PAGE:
In this episode of Adam Talks, IRA Financial’s Adam Bergman Esq. discusses the IRS rules, specifically FBAR, when you own foreign assets in your IRA.
Foreign bank account reporting and your IRA. This is a serious topic, so listen up. If you have a retirement account and own foreign assets or have a bank account in the name of an IRA or entity that’s owned by your IRA, you need to listen and watch this, because the FBAR rules are no joke, trust me. So, buckle up because I’m going to get through the FBAR Form 8938 rules, which we all need to know about.
So, welcome to another episode of Adam Talks. I’m Adam Bergman, tax attorney and founder of IRA Financial. And if you go through IRS litigation cases, you’ll see a good selection of them are FBAR cases. These are cases the IRS is not messing around with. Okay? This is an area: foreign bank account reporting that is no joke. This is an area the IRS takes super, super, super seriously. Okay?
So, there’s essentially two filings that you need to think about. The FBAR, which is part of a Form 114. That’s where the FBAR gets filed, okay: FinCEN Form 114. And then there’s form 8938, which is a separate form which actually gets attached to your tax return, which brings into question all kinds of potential procedural requirements for how the hell you file this thing. But, before I get started and scare the heck out of everyone, remember this.
If you invest your IRA or 401(k) directly into a foreign asset or if your IRA owns directly a foreign bank account with more than $10,000, there is an exception for IRAs that will not require you to file the FBAR, the Form 8938 and the FBAR form using FinCEN 114. That should give you a great sigh of relief. Because again, and I want to be clear, if your IRA owns the bank account with more than $10,000 directly in the name of the IRA, or if your IRA owns an entity, a foreign entity, has an interest in a foreign asset, and the member, the partner is the IRA, for example, IRA Financial Trust Company, for the benefit of the Adam Bergman IRA. There’s an exception for filing the FBAR or Form 8938, which gets you around the requirement. Okay. So that’s good.
Now you may be saying, okay, what about the LLC? What happens if I have a Self-Directed IRA LLC and my LLC has an interest in a foreign bank account with more than $10,000 or an interest in a foreign asset? How does that work? Well, unfortunately, there’s not a lot of guidance, and I would strongly encourage people to probably file, not probably, file the FinCEN 114, the FBAR 8938. And this is why: it’s all about penalty.
So before we get into the penalties, let’s just kind of briefly talk about the FBAR, which you reported again on the FinCEN Form 114. Essentially, you have to file if you have a financial interest or signature or authority in a financial account outside the US, and if that account is more than $10k in it. Okay? And you don’t need to file obviously, as I mentioned, if you hold an IRA in which you’re the owner or beneficiary, or you have a retirement plan like a 401(k) and you’re the beneficiary. So Solos are good.
The problem is when you get into the LLC world, because there’s no specific exemption for LLCs. So, if your IRA owns a single member LLC, and from a tax standpoint, a single member LLC is disregarded, you may think, well, from a tax standpoint, my IRA owns it, so I should be good. I should be able to avail myself to the exemption,. Problem is, I’m not sure. Okay. And if you’re not sure, then you need to be super careful about penalties. Okay? Because the penalties are no joke, okay? They are super steep. And the IRS, as I mentioned, does not mess around with failure-to-files.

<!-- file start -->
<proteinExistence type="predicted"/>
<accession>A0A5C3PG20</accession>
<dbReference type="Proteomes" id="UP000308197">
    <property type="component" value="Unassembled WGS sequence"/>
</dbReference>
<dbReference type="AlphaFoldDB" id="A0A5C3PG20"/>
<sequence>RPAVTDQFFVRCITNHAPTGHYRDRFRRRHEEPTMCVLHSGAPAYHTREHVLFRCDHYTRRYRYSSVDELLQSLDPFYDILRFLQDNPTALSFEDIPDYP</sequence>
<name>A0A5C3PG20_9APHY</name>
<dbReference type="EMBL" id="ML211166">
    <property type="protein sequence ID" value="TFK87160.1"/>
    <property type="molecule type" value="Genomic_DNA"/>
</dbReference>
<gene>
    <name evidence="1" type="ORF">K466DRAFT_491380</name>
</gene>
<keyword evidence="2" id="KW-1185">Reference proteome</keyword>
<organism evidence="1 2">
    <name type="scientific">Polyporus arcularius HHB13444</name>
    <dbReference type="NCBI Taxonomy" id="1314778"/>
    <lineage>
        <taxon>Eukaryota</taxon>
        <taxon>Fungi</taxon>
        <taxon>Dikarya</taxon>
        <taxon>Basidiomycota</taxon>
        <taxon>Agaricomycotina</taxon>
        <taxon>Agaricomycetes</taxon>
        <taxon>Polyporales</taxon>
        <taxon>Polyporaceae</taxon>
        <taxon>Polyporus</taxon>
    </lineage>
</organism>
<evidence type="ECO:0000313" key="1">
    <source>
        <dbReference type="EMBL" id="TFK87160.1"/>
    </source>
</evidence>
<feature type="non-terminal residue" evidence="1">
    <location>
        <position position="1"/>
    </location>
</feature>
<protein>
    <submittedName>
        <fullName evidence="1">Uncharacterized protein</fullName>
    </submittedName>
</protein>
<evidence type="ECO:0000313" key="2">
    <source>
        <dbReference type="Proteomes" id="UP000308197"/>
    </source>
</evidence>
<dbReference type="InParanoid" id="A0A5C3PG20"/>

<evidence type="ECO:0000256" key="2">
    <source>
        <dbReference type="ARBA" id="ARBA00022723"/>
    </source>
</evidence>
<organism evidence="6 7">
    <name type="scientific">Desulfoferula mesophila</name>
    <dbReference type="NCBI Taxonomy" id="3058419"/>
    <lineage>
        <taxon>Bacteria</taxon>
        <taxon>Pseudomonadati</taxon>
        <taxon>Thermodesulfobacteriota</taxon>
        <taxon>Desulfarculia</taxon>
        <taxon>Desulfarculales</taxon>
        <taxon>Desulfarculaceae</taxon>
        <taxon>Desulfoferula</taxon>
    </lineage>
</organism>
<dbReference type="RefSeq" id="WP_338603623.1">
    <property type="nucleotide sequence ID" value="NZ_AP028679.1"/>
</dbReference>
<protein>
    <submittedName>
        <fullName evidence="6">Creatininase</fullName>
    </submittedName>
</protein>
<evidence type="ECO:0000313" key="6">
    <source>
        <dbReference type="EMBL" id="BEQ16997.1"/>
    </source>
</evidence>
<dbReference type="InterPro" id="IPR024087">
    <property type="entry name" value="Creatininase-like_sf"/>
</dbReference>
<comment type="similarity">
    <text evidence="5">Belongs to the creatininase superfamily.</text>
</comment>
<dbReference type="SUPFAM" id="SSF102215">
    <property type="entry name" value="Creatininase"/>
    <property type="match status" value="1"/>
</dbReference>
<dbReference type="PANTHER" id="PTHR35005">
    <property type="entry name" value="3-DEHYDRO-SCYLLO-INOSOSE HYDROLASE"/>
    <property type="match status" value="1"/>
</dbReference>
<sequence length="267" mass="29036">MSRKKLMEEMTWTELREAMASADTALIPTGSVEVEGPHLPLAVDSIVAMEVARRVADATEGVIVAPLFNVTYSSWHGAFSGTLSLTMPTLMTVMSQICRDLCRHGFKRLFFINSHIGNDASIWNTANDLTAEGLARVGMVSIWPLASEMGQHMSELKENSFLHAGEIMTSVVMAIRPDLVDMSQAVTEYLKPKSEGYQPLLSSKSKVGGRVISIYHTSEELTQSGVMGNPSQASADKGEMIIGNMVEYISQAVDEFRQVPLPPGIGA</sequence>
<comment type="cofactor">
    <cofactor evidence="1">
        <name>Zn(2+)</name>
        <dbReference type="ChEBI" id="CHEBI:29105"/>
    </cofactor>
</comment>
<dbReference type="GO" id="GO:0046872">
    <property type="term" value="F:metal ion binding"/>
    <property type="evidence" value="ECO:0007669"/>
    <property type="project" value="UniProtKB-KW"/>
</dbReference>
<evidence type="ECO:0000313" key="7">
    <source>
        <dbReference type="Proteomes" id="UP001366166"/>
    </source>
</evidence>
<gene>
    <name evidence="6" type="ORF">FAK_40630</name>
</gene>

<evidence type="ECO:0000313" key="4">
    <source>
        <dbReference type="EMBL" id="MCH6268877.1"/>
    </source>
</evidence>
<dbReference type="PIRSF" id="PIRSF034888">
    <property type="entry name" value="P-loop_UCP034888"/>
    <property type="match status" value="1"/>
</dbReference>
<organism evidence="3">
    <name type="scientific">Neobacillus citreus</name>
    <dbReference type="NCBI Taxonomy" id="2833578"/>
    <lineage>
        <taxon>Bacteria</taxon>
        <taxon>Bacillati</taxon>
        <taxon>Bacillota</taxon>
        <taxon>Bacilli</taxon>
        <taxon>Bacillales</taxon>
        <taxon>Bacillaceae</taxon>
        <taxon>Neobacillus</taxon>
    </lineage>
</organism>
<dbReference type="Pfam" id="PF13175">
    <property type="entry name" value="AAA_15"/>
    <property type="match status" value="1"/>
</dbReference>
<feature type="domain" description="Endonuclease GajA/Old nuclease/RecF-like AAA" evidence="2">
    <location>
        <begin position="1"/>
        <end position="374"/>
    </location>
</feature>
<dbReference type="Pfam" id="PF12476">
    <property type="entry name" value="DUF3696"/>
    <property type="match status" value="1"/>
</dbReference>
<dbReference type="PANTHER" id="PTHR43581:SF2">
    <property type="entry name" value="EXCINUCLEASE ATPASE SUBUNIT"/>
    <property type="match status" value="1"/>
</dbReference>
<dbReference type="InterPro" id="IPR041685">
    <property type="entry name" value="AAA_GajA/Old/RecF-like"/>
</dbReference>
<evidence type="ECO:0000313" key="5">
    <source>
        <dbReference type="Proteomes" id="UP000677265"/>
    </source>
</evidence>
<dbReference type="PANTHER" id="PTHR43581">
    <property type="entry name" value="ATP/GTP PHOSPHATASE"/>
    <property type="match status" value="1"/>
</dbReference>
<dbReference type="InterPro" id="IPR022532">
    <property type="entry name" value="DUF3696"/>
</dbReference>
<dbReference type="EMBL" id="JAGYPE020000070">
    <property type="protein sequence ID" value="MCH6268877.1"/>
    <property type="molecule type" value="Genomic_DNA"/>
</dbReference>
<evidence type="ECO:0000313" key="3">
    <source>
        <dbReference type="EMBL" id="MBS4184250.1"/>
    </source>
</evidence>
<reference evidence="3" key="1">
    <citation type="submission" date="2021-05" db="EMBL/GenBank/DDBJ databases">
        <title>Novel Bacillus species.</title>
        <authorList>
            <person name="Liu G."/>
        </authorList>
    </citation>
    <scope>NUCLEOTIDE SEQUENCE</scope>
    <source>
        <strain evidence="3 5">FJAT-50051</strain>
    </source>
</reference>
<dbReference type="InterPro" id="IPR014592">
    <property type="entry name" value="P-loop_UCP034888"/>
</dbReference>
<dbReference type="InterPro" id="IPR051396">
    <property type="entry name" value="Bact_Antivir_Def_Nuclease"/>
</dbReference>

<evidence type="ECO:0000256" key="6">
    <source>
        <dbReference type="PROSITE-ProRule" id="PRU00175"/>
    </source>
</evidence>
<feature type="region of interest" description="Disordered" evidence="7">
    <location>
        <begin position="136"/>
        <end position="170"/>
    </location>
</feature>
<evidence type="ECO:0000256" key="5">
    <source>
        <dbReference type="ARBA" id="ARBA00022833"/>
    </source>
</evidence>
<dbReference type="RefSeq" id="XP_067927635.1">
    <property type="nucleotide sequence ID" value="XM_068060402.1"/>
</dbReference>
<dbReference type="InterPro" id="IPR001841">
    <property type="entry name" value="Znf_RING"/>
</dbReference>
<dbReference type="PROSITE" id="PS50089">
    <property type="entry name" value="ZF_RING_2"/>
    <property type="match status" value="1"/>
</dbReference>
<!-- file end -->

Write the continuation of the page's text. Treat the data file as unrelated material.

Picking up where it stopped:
Basically, if you fail to file an FBAR, the standard penalty for willful. So if there’s a willful failure, it’s $100K or 50% of the balance. And in some cases, if there’s a willful failure to file, you can go to jail. Okay?
If it’s nonwillful, it can go $10,000 for each year that you require to file and you haven’t filed it. And there’s also potential additional penalties that could boost that penalty even higher if it’s not willful. Okay. As I mentioned, it’s $10k each year, and that can keep going up. There’s multiples. For example, if the IRS have taken a pre-account approach, the FBAR, that means that the person could be penalized for each separate account they fail to disclose. Okay? So the potential for penalties go up. IRS can find this stuff because they require foreign financial institutions to report US accounts, so they’ll find you. Okay? We guarantee it.
And if you didn’t file a file, there’s voluntary compliance programs that you can go back, assuming the IRS hasn’t found you already and you can pay to get back into compliance. But don’t mess around. So, if you have an LLC wholly owned by an IRA has a bank account, more than $10K outside the US, where you, we’ll get to the 8938 in a second. File the FinCEN 114 is due when you file your return; there’s an extension to October 15. But if you’re in the gray area, file it. Okay? If you own the bank account or the asset directly in an IRA or 401(k)l you’re good, there’s an exemption. But, if you own it through an LLC, single member LLC, checkbook control, whatever. File the FBAR.
So the 8938 is another type of form. Generally, if you file the FBAR, in most cases, you file the 8938. The 8938 is attached to your tax return, which brings into bear, how the hell do you file the 8938 since the IRA is potentially the owner of the LLC? So, the way this gets filed is if you have a partnership, so you have two IRAs, you have an IRA that owns partnership and it owns an interest in a foreign asset, the partnership would file the FBAR. The problem is what happens if you have a single member LLC? Single member LLCs don’t file tax returns. They don’t file 1065s. The Schedule C on the 1040. Problem is IRAs don’t file 1040s. How do you even attach the 8938?
I’ve had some clients just file partnership return, even though they only have one owner, to attach the 8938 to the partnership return because the penalties are so steep if you fail to file. Okay, so basically you have to file this 8938 if you are a specified person, which we’ll get to in a second, and you have an interest in a specified foreign financial asset, and the value of those assets is more than $10k. Specified persons, basically a US person. And then it goes into entities, domestic entities.